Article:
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An Interview with Rick May: On the Front Lines of the Balanced Budget Battle – Part 2

Recently I reached out to Rick May, the Staff Director of the U.S. House Budget Committee from 1993-1997, to ask him about his experience with then Chairman John Kasich as they worked to formulate a balanced budget.

His first-hand accounts are a fantastic read and it’s my pleasure to share with you the results of this interview in a series running the rest of this week.

If you missed the first part, click this.

And now, part 2.

3BP: Kasich is often described as the “architect” of the Balanced Budget agreement. How “hands on” was Kasich during the development of the budget?

Rick May: John was extremely hands-on during the formulation of the 1997 Balanced Budget Agreement, including the period of time before actual negations with the Clinton White House began. For example, he handled all of the direct discussions with the White House Legislative Affairs Director John Hilley during December 1996 and January 1997 as those discussions set the stage for more direct budget negotiations in February-May 1997. Those early discussions with the Clinton White House cannot be underestimated as the their was so much “bad-blood'”between the Republican Congress and the White House relating to the government shutdown in December 1995-January 1996 and many other issues, that there was basically no trust between Congress and the White House and there was no way that any budget negotiations could take place in 1997 if it had not been those preliminary discussions between John Kasich and John Hilley.

Once negotiations did begin in late January-February, I believe that was the correct time frame, John was the House Republican chief negotiator and he spent hours, along with Sen. Pete Domenici, with both congressional Democrats (Rep. John Spratt and Sen. Frank Lautenberg) and White House officials in going painstakingly through every major negotiating point that had to be addressed.

But it was much more than just sitting in a room with other politicians and policy wonks. John was the eyes and ears of the House Republican leadership and he played a key role in determining what negotiating strategy the House Leadership was going to take with the White House. He also had to make judgments on what programs reforms/reductions made the most sense from a policy point of view and what his fellow House Republican members could support if a budget agreement was actually reached. The hours, days, and weeks that he spent in understanding how numerous federal programs worked and how budgetary savings could be achieved was a massive task. John took it as a personal responsibility to see if a budget deal was doable and then he worked constantly to see if the details made sense and whether it was actually a true balanced budget.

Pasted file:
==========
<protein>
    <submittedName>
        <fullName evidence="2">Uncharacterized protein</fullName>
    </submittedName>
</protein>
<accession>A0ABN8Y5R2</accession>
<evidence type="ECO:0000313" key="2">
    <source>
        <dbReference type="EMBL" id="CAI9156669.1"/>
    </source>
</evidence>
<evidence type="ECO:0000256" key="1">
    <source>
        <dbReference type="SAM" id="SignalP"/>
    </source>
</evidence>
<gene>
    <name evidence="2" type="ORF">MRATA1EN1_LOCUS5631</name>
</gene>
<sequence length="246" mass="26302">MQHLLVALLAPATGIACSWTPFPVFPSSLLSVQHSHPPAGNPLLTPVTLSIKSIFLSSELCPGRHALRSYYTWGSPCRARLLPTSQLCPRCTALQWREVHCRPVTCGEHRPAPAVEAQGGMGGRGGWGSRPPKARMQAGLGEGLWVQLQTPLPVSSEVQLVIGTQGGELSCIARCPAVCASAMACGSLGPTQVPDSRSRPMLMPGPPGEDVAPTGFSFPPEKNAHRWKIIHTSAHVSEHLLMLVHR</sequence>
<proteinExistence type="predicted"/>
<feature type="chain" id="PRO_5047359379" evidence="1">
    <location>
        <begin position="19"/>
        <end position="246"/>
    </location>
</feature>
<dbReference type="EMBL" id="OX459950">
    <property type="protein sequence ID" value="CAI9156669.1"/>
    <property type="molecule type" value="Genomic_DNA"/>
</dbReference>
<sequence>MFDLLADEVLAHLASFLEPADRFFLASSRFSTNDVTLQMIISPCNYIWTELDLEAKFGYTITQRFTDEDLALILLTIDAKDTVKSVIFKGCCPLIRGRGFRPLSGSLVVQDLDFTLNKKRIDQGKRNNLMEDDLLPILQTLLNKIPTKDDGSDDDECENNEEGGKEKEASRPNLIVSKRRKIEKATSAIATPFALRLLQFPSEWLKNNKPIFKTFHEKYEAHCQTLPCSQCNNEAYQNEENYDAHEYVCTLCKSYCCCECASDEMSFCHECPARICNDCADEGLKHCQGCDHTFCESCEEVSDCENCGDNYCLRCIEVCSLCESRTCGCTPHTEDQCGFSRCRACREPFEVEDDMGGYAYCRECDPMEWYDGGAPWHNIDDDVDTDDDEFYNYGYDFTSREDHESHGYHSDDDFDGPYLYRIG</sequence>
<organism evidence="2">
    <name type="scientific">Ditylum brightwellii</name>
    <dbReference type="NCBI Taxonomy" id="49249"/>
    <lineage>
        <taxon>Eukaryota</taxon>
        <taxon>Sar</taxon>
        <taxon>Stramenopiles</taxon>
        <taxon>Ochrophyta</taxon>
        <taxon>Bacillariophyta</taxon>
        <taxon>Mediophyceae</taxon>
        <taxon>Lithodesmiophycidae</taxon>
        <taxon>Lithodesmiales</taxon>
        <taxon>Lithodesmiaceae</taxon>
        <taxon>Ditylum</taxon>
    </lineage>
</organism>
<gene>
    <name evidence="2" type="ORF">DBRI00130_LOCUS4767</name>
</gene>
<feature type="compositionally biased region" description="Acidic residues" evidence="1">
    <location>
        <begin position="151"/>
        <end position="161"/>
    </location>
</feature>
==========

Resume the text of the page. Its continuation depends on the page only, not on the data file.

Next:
This last point — reaching a true balanced budget — was an essential component to the entire process. John and the other House Republicans were not going to “create” a balanced budget with accounting tricks or budget gimmicks and he took this goal very seriously. As you may recall, one of the major reasons there were such major budget impasses in late 1995 and early 1996 was because the Clinton White House wanted to “balance” the budget using overly optimistic budget and economic assumptions used by the Administration’s Office of Management and Budget — using more optimistic budget assumptions meant that fewer budget cuts were “needed’ to balance the budget — while the Republican-controlled Congress wanted to use more reasonable and conservative budget and economic assumptions prepared by the Congressional Budget Office (CBO). By using the CBO’s numbers, it ensured that there was a greater chance the budget would ultimately be balanced and the effort would not be another Washington gimmick of claiming the budget was balanced when the chances of success were small. The more conservative the basic foundation of the budget, the more likelihood Congress would make the essential decisions needed to bring the budget into balance. John felt very strongly about this point and he ensured that no gimmicks or tricks were included in the final budget agreement.

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Third Base Politics is an Ohio-centric conservative blog that has been featured at Hot Air, National Review, Washington Post, Los Angeles Times, Pittsburgh Tribune-Review, and others.


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